ACCESS: Above Top Secret
- Apr 2, 2006
- Reaction score
Lockheed 1979 NuCMCA (Nuclear-powered Cruise Missile Carrier Aircraft)
Skybolt said:mmm, report removed from DTIC... strange...
Orionblamblam said:Skybolt said:mmm, report removed from DTIC... strange...
I've been noticing that a *lot* recently. A lot of reports that I've misplaced on my hard-drive somewhere, so easy solution is to jsut re-download it. And SURPRISE! It's gone.
It's Obama's new era in governmental transparency, I tell ya...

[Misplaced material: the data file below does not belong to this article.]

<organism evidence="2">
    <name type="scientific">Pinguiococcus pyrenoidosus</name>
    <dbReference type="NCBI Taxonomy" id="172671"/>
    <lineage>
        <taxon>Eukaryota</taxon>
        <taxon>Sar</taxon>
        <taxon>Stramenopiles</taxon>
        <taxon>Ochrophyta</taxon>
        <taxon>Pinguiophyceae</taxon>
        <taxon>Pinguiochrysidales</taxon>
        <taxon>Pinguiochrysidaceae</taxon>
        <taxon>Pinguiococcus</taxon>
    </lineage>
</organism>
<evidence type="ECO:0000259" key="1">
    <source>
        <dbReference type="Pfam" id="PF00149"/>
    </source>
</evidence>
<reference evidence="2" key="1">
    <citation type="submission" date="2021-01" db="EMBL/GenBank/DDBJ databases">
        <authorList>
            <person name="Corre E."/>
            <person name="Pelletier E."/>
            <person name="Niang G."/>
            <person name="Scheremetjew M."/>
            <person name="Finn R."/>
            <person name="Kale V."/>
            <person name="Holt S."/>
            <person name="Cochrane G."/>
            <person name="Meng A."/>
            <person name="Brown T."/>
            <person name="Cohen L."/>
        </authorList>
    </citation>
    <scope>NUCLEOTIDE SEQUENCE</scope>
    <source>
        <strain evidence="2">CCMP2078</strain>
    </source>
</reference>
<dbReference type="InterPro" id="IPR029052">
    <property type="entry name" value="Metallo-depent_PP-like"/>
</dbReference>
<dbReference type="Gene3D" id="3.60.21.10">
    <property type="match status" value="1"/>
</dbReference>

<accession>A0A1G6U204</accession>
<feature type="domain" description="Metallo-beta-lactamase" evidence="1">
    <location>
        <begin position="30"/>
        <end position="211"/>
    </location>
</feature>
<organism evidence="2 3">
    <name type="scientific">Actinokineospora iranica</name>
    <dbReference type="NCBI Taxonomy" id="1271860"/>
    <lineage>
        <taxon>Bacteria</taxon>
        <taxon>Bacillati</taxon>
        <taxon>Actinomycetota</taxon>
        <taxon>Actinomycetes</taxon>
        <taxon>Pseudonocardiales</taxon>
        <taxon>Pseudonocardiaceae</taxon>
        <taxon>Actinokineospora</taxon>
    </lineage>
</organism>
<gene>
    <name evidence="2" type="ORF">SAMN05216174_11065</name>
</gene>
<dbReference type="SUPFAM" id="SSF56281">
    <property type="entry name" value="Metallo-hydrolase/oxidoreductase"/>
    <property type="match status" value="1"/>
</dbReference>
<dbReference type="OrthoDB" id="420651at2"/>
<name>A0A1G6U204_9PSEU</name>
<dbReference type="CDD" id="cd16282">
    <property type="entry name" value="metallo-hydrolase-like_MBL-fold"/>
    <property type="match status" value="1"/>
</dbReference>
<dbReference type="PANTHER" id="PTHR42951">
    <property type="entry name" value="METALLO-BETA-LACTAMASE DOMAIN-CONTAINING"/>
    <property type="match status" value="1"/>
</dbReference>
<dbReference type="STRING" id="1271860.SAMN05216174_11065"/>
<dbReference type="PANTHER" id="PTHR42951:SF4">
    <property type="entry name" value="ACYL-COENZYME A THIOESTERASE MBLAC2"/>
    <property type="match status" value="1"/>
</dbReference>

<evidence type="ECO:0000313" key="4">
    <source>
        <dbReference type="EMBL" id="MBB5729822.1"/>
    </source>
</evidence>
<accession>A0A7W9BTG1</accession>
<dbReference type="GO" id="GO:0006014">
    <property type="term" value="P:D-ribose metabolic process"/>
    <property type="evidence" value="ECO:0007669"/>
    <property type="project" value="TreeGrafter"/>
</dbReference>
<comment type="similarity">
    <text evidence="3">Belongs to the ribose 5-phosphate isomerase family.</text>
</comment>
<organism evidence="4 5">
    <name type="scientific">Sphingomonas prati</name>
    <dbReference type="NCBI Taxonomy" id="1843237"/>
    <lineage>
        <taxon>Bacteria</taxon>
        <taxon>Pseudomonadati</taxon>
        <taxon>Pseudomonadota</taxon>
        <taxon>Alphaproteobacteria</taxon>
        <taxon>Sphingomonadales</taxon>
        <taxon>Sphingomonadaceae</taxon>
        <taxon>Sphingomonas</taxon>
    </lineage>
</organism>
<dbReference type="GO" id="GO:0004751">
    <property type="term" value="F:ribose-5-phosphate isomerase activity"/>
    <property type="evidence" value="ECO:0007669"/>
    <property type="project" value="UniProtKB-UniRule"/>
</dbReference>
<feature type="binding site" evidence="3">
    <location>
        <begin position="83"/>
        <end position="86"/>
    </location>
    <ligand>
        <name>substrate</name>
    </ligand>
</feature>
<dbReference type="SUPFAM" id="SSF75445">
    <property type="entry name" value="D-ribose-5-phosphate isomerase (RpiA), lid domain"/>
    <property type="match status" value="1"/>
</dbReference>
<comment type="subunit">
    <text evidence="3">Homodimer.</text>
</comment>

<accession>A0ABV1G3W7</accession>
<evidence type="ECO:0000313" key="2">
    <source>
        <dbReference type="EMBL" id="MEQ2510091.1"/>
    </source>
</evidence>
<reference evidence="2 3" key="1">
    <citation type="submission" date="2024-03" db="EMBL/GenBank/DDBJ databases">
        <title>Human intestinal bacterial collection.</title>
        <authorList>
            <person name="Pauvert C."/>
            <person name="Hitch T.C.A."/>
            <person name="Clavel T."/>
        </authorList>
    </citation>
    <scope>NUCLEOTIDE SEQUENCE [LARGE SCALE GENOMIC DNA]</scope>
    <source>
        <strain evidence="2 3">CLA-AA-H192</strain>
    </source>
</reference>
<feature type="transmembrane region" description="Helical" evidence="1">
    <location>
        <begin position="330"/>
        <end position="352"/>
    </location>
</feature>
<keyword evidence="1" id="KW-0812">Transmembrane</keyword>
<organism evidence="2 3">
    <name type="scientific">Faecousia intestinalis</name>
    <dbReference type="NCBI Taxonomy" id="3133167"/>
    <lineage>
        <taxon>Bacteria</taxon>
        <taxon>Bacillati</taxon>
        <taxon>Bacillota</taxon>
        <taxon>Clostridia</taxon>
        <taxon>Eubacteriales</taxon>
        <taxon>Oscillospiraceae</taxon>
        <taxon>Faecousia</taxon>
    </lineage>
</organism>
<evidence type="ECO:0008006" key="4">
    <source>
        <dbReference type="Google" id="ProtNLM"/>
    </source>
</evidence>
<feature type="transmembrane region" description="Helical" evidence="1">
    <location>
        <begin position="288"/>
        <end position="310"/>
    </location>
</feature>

http://handle.dtic.mil/100.2/ADB017795Parametric analyses and design refinement studies were performed for conventional, canard, and spanloader aircraft configurations to determine the lightest ramp weight configuration with a nuclear propulsion system. Mission requirements for these analyses were: 400,000 and 600,000-lb payloads, 0.75 cruise Mach number, 1000 n.m. emergency chemically-fueled range, and a 9000-ft field length. The canard configuration was between one and ten percent lighter in ramp weight than the other candidates at both payloads. Comparison were made of the reference, (Brayton nuclear propulsion cycle and canard wing configuration) and alternate nuclear aircraft with JP-fueled aircraft to determine that design range value which will result in JP-fueled aircraft with the same ramp weights or life-cycle costs as the nuclear aircraft. The results showed the equal ramp weight cross-over ranges to be 9200 and 7850 n.m. relative to the reference and alternate nuclear aircraft, respectively. For mission ranges exceeding these values, the nuclear aircraft will be lighter in weight. The converse is true for shorter ranges. Similarly, the life-cycle cost ranges were 11,950 and 11,100 n.m., respectively. However, a 300-percent fuel price increase reduced these ranges to 6100 and 4700 n.m., respectively. Thus, as the severity of the energy shortage increases fuel prices, the future prospects for airborne nuclear propulsion will improve.